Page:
Wednesday, February 1, 2017

Write tests

Welcome to another post about how to improve our code.

Today we are trying to prove that the quality of the code improves when we write tests.

We, as developers, hate to write tests. Why? Simple. It brings extra work without no real immediate advantage. Also, because we are the ones writing the code, we expect it to be perfect. So, why test a perfect code?

Our managers hate the activity as well. Why? Because it costs them extra money and time without adding new features for the customers.

Then why do it? From the same reason, you test any equipment you buy from any store. You expect it to work, right? They probably test it before bringing it to the shop. And yet you thoroughly test it because you know, from experience, that some do fail.

When we write code we consider only some specific scenarios that we call sometimes happy paths. Then we implement the code according to only those.

It does not matter how you test your code. Ideally, you should use a framework (like XCTest), but you might as well write your own framework.

Let's take an example.

Assuming you work at a bank and you need a function to calculate the maximum interest rate a client can pay. As input, you have the mortgage he needs to pay per year and his available funds.

So assuming a client needs to pay $11 000 per year and his available funds, after deducting all the expenses from his salary, are $10 000, it is obvious that the maximum rate he can pay is 10%.

To calculate it we use the following formula

Rate = ((available funds - mortgage per year) / mortgage per year) * 100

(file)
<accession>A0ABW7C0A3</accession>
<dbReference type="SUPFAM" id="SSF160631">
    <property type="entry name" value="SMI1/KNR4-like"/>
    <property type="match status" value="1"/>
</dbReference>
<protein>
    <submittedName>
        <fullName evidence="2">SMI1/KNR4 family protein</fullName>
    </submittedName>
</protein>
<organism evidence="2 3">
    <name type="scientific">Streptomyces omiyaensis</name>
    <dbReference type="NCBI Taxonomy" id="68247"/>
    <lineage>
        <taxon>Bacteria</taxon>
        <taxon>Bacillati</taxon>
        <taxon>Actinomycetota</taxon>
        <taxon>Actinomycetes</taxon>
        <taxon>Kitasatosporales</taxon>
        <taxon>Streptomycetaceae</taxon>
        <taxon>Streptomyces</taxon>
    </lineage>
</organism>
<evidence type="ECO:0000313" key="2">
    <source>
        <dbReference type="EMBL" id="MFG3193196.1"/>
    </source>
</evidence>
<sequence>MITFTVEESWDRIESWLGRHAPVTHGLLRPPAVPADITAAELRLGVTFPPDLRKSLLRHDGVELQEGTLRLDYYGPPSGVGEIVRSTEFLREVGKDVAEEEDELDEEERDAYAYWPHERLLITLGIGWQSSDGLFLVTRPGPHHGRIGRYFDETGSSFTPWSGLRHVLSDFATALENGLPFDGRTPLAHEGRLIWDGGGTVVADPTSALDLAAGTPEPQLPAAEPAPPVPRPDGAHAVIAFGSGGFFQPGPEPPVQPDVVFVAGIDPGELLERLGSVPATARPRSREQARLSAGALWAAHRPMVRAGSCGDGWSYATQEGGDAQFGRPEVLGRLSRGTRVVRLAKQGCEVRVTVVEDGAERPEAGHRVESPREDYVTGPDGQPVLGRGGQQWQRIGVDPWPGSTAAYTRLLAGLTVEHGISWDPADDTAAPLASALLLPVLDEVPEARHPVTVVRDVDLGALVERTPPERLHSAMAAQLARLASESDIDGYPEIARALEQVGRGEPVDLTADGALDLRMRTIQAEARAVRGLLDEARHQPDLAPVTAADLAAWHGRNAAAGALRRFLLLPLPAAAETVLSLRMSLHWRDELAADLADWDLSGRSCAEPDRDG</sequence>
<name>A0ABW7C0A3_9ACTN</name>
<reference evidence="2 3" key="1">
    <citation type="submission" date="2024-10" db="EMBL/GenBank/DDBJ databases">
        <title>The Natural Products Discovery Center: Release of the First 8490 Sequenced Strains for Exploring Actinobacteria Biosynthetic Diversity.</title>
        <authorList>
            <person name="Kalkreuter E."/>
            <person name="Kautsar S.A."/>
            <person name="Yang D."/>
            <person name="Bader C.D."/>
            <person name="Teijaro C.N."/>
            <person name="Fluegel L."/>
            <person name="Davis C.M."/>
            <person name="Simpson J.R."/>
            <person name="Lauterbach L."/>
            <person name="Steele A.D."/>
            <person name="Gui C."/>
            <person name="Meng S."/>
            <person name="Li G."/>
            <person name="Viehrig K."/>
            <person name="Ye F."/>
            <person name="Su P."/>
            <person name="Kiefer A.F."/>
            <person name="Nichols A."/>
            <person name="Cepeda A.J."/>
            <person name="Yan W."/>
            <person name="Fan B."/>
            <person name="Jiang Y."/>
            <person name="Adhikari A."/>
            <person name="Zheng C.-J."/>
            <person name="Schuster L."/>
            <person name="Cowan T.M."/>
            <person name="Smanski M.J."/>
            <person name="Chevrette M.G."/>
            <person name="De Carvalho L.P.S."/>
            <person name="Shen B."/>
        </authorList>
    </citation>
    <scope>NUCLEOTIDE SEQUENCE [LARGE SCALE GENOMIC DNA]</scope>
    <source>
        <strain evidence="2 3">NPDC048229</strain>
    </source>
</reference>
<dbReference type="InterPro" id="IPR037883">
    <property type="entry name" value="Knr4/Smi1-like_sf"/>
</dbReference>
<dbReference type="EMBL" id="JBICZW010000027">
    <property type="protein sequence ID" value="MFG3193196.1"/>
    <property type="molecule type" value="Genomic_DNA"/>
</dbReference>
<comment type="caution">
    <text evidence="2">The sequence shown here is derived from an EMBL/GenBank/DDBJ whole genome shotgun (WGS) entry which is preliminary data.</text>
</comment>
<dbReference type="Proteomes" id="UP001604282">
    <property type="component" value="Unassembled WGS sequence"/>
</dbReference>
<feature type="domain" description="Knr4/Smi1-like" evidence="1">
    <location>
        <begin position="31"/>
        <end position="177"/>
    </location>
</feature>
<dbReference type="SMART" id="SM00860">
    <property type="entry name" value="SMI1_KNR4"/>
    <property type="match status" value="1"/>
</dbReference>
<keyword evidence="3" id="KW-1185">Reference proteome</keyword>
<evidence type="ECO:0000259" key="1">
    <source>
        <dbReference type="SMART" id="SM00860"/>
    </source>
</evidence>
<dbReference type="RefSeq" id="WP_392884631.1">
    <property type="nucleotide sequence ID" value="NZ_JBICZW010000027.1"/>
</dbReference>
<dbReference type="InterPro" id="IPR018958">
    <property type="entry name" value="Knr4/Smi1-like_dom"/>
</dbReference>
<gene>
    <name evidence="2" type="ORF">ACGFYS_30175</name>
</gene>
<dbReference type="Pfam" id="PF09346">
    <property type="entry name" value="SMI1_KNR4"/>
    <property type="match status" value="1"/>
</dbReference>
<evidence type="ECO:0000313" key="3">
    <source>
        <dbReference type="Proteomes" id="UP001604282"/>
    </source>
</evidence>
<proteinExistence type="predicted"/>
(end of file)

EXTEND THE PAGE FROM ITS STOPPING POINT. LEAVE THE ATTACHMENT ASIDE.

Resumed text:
so (11 000 - 10 000) / 10 000 * 100 = 10

let's quickly write the function to calculate that

let availableFunds = 11000
let mortgage = 10000
func computeMaximumInterestRate(availableFunds: Double, mortgage: Double) -> Double {
    return (availableFunds - mortgage) / mortgage * 100

Everything looks great. Let’s use this method:

computeMaximumInterestRate(availableFunds: 11000, mortgage: 10000)

All is good, it returns 10 meaning 10% as expected.

Now let’s take the tester hat and go crazy.

computeMaximumInterestRate(availableFunds: 10000, mortgage: 11000)

This returns 0. It means the customer can pay 0%. It might be okay, but in this case, the function should show that the user cannot really take this mortgage.

How about :

computeMaximumInterestRate(availableFunds: 9000, mortgage: -10000)

This returns -10. Is this a valid result? Not really. This means that if the client takes the mortgage, the bank will actually pay him some money.

This is similar to the famous bug Amazon had when they launched. If a user entered a negative number of items, the website will actually send some money to his credit card.

And finally:

computeMaximumInterestRate(availableFunds: 0, mortgage: 0)

This will crash the app.

We will not go into details about how to fix each of this problems, but we know that we need to fix them. Our function should differentiate between a valid result (like 10%) and an invalid one (like -10%) and maybe not return it at all, just raise an exception.

That’s it for now. See you next time!

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